4 ways to up your cultural intake if you simply can’t find the time

If you’re like me, you’ll have a list in your phone comprising recommendations thrown to you by helpful friends insisting this is the best thing since Game of Thrones (which I still haven’t watched). And while the promise of the new is always exciting, it inevitably descends into a kind of anxiety I like to call cultural-saturation-syndrome as the list gets longer and my time, shorter.

Looking to calm my elevated heart rate at the daunting prospect of delving into my Netflix backlog (with a combined viewing time that would take me through to December), I have sought more manageable ways of wading through seemingly endless viewing and reading options, while maintaining my day-to-day demands.

1. Podcasts
These delightful audio bites provide a veritable smorgasbord of topics to open your ears to. Engage with your favourite subjects, learn about interesting things, ingest personable interviews with people you admire and have a laugh along the way. These are our current podcast obsessions.

2. Audiobooks
Whether you listen on the run, at the gym, in the car or falling asleep, the art of multitasking finds an appropriate soundtrack in the audiobook. The modern and unavoidably addictive way to absorb those titles you’ve put on the back burner for months, any book worth its salt should have an accompanying audio version.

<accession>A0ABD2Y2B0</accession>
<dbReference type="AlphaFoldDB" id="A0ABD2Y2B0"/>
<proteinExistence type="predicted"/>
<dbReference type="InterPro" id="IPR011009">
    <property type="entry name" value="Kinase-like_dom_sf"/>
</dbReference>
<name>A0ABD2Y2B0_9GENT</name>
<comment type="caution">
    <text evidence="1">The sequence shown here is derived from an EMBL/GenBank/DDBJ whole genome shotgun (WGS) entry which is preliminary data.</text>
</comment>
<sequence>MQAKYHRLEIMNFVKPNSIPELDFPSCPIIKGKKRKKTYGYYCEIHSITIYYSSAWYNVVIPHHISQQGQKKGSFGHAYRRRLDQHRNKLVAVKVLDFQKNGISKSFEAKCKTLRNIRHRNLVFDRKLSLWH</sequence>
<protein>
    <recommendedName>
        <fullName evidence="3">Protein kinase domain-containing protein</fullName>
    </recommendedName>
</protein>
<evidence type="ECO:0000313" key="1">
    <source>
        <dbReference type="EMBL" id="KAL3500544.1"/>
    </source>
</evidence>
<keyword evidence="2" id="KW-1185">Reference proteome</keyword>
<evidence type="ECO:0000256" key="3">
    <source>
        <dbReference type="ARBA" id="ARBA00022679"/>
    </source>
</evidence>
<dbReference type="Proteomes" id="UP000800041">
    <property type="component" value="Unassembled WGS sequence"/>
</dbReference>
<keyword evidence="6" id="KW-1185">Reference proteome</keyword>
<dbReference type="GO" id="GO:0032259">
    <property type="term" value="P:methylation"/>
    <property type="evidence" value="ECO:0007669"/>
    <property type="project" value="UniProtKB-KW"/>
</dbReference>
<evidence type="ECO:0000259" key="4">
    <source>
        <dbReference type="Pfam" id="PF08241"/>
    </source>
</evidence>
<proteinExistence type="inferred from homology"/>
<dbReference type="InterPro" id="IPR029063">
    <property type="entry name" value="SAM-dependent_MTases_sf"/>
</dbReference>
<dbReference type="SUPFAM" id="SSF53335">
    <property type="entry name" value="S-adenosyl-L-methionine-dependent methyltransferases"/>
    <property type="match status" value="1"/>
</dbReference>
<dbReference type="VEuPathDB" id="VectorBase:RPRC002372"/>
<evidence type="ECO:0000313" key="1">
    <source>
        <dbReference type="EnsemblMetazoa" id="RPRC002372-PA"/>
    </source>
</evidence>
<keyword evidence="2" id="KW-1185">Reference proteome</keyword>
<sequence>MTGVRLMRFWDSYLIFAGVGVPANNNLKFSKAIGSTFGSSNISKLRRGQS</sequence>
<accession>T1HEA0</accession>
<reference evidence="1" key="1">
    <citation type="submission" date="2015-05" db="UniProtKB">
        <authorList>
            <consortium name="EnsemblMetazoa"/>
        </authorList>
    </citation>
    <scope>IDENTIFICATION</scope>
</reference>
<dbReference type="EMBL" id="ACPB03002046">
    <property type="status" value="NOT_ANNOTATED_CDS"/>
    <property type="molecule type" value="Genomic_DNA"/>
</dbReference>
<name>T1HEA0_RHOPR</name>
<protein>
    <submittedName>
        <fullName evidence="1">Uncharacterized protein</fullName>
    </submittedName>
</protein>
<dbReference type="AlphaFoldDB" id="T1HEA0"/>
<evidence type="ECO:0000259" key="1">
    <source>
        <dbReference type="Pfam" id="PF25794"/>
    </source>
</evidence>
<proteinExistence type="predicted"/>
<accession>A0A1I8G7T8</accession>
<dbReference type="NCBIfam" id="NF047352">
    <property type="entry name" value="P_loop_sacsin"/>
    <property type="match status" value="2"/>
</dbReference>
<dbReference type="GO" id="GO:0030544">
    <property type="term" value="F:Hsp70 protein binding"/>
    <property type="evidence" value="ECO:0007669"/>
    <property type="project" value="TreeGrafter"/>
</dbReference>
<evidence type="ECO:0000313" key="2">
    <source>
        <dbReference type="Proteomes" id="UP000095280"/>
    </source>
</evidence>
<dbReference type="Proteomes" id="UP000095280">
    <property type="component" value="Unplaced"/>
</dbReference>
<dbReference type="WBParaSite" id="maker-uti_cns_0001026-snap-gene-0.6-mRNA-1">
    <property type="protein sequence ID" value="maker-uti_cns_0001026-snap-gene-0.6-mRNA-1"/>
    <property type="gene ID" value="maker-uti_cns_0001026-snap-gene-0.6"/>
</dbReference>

3. Short stories
If your palms start sweating profusely at the thought of that 500-page wartime epic you’ve told yourself you HAVE to read before the end of the year, take a load off and dabble in short stories instead. With a number of titles by renowned literary figures including Beware of the Dog by Roald Dahl; The Signal-Man by Charles Dickens; The Happy Prince by Oscar Wilde; and Stone Mattress by Margaret Attwood, our current favourite has to be Haruki Murakami’s selection of short stories, Men Without Women.

4. Apps
While the apps on our phones might feel as though they are there to collect dust, they can actually make life a little easier. Culturally focused apps like Google Arts and Culture and London Review of Books allow you to cultivate stimulating material at the touch of a button, without wasting precious time searching. It’s the perfect scrolling fodder for traveling on public transport or waiting in line.


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